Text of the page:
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Dave's Beginners Guide to the Internet

Browser Basics

Part I


Tip: Lots of times you will see a scroll bar on the right-hand side of a web page -- hold down your mouse button over it and drag down to scroll. Sometimes there is also one at the bottom of a web page -- click and drag it to the right to scroll.

So you've managed to find your way to here. Where exactly are you? Right now, you are viewing what is known as a web page with a piece of software known as a web browser, most likely Microsoft Internet Explorer or Netscape Navigator. If you aren't sure which you are running, look at the very top of this window. It should read "Browser Basics - Dave's Beginners Guide to the Internet - Netscape" if you are running Netscape Navigator, or "Browser Basics - Dave's Beginners Guide to the Internet - Microsoft Internet Explorer" if you are running Microsoft Internet Explorer. Don't worry if you are running another browser program instead, you should be able to make it through this course just fine.

A web browser is a program that displays a web page. A web page is a text file that contains information and the instructions on how to display that information in a format we call HTML. Web pages can include text, pictures (which we usually call graphics our images out here...), sounds, and, most importantly, links. Links are one of the most important parts of a web page. They allow you to move from one web page to another web page with the simple click of a mouse. If you arrived at this web page from Course Index - Dave's Beginners Guide to the Internet, you followed a link here. In the previous sentence, there should be an underlined piece of text. That underlined piece of text is a link. If you click on it, you will be returned to the Course Index.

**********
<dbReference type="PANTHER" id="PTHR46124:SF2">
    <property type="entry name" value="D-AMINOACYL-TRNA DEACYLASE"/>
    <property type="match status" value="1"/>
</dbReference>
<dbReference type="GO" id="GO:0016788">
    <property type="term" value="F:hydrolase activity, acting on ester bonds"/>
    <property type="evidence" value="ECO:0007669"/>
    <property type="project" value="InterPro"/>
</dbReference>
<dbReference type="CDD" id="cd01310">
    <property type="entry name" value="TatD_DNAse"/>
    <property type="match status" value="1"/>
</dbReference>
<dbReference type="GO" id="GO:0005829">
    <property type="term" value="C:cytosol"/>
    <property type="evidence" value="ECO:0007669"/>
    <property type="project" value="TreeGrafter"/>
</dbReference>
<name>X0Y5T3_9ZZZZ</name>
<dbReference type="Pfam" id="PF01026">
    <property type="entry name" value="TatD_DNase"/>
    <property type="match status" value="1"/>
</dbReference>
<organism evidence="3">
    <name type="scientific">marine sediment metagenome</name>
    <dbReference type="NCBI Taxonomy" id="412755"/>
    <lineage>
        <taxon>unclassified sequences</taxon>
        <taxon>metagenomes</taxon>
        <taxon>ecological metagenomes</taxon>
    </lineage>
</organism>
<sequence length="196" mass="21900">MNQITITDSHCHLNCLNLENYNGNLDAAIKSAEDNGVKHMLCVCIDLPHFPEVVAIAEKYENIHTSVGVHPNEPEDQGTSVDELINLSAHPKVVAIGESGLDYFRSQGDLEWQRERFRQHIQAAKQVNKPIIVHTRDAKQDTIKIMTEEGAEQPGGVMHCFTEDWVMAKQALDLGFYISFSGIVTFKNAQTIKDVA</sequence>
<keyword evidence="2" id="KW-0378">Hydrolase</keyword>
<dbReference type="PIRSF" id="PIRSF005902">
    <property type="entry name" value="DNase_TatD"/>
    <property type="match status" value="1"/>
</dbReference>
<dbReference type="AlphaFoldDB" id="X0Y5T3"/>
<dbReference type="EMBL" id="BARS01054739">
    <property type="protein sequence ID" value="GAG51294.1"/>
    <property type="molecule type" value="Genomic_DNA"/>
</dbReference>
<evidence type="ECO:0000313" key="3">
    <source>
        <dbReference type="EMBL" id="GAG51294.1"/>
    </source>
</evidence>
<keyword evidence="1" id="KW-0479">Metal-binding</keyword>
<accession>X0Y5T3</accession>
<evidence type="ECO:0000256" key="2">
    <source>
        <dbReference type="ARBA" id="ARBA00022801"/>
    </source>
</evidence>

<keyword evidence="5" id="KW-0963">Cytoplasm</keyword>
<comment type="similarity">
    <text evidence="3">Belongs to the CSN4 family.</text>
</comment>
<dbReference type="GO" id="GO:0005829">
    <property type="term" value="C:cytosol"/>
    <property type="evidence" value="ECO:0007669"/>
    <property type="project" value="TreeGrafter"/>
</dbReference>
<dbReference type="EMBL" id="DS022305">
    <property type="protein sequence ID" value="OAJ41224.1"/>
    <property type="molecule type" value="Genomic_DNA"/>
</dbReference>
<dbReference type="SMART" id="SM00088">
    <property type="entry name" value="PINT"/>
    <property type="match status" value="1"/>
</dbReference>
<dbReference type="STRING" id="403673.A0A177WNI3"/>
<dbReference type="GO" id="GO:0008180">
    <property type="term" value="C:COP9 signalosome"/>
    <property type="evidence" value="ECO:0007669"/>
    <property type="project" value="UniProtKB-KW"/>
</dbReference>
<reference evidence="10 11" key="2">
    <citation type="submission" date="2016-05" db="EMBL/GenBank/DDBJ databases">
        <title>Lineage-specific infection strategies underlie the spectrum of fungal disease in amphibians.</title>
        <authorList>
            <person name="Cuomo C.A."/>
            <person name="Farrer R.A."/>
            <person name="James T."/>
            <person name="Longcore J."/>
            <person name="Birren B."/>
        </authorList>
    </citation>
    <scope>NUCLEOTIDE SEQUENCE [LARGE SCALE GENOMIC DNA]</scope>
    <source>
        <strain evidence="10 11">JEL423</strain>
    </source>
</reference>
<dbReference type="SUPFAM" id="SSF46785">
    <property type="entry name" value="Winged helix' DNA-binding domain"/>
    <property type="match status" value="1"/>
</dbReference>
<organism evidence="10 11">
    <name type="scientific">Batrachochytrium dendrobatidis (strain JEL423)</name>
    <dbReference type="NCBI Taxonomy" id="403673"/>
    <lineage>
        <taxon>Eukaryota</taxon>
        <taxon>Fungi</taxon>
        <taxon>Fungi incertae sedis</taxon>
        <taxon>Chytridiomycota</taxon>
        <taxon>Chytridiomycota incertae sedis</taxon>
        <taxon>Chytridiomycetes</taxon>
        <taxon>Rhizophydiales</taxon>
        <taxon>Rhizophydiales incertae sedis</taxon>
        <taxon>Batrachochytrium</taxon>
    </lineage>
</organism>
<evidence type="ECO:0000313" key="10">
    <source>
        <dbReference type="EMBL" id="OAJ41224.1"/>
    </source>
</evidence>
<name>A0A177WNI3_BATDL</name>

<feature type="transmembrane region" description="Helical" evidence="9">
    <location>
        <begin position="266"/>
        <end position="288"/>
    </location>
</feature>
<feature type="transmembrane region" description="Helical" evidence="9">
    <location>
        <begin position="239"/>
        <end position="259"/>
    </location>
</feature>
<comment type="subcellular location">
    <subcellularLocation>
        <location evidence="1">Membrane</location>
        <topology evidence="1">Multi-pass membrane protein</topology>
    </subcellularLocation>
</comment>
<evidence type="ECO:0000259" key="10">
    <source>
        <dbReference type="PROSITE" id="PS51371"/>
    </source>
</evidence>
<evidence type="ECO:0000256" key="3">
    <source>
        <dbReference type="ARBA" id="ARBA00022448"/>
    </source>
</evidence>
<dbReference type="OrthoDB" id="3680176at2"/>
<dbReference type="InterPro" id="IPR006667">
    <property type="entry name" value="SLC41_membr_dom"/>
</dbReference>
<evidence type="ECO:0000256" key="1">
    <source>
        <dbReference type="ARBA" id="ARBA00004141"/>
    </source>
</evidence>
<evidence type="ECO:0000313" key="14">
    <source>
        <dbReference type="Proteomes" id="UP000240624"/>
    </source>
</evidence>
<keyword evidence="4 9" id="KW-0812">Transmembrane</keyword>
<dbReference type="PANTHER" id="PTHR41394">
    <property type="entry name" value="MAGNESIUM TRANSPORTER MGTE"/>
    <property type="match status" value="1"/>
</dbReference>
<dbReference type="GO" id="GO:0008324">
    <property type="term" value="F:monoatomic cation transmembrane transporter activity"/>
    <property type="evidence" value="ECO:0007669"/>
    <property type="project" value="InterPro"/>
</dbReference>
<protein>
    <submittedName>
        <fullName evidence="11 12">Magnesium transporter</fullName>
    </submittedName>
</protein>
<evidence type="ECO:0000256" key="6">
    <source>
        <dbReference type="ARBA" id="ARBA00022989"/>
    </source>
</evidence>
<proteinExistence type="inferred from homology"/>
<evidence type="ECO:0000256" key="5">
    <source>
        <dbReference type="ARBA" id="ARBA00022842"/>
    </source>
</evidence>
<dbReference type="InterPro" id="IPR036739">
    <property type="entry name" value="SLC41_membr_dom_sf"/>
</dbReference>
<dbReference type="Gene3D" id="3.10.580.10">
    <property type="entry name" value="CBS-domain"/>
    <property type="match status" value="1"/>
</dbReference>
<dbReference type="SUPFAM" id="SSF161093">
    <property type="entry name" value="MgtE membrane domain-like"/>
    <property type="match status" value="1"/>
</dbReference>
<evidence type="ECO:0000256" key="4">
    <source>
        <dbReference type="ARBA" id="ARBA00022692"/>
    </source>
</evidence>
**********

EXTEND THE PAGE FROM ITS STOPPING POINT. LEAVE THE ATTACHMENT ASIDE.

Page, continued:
Note: Although many links are underlined text (usually blue) they can actually be any color, and sometimes they aren't underlined at all anymore. Also, many times a link is hidden behind an image. So if you click that image, it's just like clicking an underlined text link.

Example: